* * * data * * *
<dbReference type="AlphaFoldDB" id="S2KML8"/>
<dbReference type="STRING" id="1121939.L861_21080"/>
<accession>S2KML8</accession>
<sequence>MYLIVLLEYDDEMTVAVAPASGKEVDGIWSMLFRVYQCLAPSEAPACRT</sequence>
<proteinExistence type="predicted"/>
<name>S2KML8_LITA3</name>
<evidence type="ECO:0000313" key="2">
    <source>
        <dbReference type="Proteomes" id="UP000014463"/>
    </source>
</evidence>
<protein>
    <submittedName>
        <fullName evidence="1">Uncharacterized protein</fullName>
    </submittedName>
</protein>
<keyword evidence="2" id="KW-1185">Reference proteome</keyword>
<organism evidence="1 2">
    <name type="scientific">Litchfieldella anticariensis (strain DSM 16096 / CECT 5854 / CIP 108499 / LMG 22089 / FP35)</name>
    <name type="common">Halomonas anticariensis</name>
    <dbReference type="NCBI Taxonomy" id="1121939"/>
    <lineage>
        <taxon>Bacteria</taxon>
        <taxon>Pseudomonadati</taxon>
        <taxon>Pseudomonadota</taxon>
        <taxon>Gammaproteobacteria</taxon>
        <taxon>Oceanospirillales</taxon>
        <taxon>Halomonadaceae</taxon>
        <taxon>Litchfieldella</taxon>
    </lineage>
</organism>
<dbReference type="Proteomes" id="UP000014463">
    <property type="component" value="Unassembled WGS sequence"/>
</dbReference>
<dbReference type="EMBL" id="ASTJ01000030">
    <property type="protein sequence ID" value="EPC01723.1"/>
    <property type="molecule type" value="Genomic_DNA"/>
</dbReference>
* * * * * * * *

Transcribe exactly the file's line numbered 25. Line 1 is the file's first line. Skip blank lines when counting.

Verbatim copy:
        <taxon>Pseudomonadota</taxon>